|Publication number||US6345426 B1|
|Application number||US 09/759,500|
|Publication date||Feb 12, 2002|
|Filing date||Jan 16, 2001|
|Priority date||Jan 16, 2001|
|Publication number||09759500, 759500, US 6345426 B1, US 6345426B1, US-B1-6345426, US6345426 B1, US6345426B1|
|Inventors||Dennis Reef Collier|
|Original Assignee||Detroit Diesel Corporation|
|Export Citation||BiBTeX, EndNote, RefMan|
|Patent Citations (4), Referenced by (4), Classifications (15), Legal Events (5)|
|External Links: USPTO, USPTO Assignment, Espacenet|
This invention relates to a tool for removal of an engine cylinder liner and more particularly to a tool for removal of an engine cylinder liner and piston assembly.
A cylinder liner is commonly used to define the combustion chamber of an engine, thereby providing a substantially frictionless mating surface for the piston rings of a piston assembly. The cylinder liners require replacement due to liner wear brought on by the combustion process and the linear reciprocating movement of the piston rings against the interior wall of the liner. When replacing the cylinder liner which is force fitted into the block of the engine, a tool is required to disengage and pull out the worn liner from above the engine. Typically, the piston assembly must first be detached from the crankshaft and pulled out through the top of the cylinder liner prior to removal of the cylinder liner itself Once the piston assembly is out of the way, the tool axially extends through the cylinder liner to grasp the bottom edge. Once grasped, the cylinder liner disengages and is pulled out through the top side of the engine block.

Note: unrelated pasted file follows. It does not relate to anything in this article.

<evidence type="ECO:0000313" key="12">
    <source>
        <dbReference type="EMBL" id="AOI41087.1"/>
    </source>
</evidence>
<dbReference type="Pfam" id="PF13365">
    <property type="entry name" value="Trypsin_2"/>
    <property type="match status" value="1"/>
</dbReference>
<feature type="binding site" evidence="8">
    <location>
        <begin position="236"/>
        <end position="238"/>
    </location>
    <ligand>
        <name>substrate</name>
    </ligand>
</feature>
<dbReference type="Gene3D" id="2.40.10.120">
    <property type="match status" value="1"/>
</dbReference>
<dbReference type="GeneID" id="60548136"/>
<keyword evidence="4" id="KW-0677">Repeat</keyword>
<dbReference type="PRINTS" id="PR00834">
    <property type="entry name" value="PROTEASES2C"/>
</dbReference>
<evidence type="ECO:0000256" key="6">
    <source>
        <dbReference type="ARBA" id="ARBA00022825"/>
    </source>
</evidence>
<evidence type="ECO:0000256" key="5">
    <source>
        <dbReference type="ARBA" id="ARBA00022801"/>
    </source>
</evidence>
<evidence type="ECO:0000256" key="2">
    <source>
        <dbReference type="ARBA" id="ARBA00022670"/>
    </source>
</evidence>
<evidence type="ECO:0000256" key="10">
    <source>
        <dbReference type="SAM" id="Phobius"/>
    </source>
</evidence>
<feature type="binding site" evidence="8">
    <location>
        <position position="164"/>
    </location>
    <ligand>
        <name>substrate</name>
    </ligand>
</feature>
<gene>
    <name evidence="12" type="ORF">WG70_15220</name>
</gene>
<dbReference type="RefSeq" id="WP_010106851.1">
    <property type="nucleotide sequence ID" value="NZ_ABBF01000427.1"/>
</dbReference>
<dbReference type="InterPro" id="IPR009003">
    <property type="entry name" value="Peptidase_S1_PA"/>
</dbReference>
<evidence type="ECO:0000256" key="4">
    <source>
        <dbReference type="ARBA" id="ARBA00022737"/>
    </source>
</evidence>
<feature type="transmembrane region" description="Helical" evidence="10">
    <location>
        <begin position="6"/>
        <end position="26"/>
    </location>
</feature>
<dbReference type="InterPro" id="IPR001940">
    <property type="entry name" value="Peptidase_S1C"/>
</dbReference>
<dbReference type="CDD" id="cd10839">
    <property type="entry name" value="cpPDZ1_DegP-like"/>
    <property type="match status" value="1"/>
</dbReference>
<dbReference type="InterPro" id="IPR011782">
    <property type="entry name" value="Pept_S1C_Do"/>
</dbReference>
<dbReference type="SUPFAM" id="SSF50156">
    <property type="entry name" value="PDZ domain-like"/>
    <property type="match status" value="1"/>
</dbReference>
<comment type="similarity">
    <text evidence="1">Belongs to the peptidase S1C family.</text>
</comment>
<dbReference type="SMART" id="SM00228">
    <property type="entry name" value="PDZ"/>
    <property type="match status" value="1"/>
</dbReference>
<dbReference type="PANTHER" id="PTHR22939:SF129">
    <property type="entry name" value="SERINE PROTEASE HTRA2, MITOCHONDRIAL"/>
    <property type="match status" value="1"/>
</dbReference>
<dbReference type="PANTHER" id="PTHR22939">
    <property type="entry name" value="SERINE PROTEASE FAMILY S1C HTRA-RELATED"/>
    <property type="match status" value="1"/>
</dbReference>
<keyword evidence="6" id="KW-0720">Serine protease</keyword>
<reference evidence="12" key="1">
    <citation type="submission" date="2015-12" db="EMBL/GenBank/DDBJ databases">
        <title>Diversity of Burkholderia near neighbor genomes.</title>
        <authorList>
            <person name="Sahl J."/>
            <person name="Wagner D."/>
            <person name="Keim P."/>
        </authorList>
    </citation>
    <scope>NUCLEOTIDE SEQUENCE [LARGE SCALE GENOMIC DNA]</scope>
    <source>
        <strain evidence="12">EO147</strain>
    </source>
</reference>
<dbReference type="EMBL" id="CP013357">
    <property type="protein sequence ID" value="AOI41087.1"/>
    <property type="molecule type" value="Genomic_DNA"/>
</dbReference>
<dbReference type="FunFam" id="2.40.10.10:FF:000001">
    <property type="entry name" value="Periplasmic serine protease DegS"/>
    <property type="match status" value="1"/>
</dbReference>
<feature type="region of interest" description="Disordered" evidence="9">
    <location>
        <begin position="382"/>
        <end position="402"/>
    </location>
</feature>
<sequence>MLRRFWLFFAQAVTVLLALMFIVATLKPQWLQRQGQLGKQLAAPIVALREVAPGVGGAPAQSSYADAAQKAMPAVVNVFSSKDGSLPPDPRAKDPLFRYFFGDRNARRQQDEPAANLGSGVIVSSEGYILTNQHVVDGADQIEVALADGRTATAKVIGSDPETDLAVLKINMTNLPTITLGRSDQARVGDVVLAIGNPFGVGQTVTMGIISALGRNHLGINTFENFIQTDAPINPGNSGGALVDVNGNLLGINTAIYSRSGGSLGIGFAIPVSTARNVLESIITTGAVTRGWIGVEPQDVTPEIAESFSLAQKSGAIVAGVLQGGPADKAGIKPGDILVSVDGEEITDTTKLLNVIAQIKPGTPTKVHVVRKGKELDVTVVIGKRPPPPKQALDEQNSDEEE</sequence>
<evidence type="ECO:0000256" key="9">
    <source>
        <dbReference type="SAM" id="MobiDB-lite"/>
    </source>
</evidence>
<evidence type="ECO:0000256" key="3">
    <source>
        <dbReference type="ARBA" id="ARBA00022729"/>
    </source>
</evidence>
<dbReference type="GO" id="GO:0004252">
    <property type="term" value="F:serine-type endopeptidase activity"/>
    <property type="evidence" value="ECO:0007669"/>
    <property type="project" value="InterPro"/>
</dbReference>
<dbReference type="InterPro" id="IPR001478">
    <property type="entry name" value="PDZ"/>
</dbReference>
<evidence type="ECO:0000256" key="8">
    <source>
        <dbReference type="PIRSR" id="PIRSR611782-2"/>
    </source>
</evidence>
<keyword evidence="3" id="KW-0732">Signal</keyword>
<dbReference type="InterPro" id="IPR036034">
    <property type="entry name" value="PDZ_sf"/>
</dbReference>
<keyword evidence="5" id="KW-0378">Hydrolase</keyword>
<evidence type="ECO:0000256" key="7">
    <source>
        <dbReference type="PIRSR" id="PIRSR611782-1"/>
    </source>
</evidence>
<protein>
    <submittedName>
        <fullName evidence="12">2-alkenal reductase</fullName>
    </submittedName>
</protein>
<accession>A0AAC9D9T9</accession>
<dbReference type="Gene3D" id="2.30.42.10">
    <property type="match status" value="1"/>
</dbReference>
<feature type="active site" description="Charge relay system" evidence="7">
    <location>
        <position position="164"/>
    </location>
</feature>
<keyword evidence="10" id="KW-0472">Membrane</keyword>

Unfortunately, not all engines have piston assemblies capable of removal prior to removal of the cylinder liner. Sometimes, the piston rod foot, that part which circumferentially surrounds the crankshaft, is wider than the inner diameter of the cylinder liner. In such instances another means most be developed to grip and disengage the cylinder liner for removal, since the un-removed piston assembly blocks access to the bottom edge of the cylinder liner.
The invention provides a tool having a gripping portion for frictionally engaging the inner wall of a cylinder liner. A radially extending stop is located at a leading end of a rod. Trailing the stop is a mandrel having an outer surface for engaging the cylinder liner. The rod longitudinally penetrates the mandrel. Disposed between the stop and the mandrel is a plate radially extending short of the outer surface of the mandrel. Threading to a trailing end of the rod is a nut. Located between the nut and the mandrel is a shoulder having a shelf portion penetrated by the rod. The shelf portion is generally perpendicular to the rod and engages the mandrel.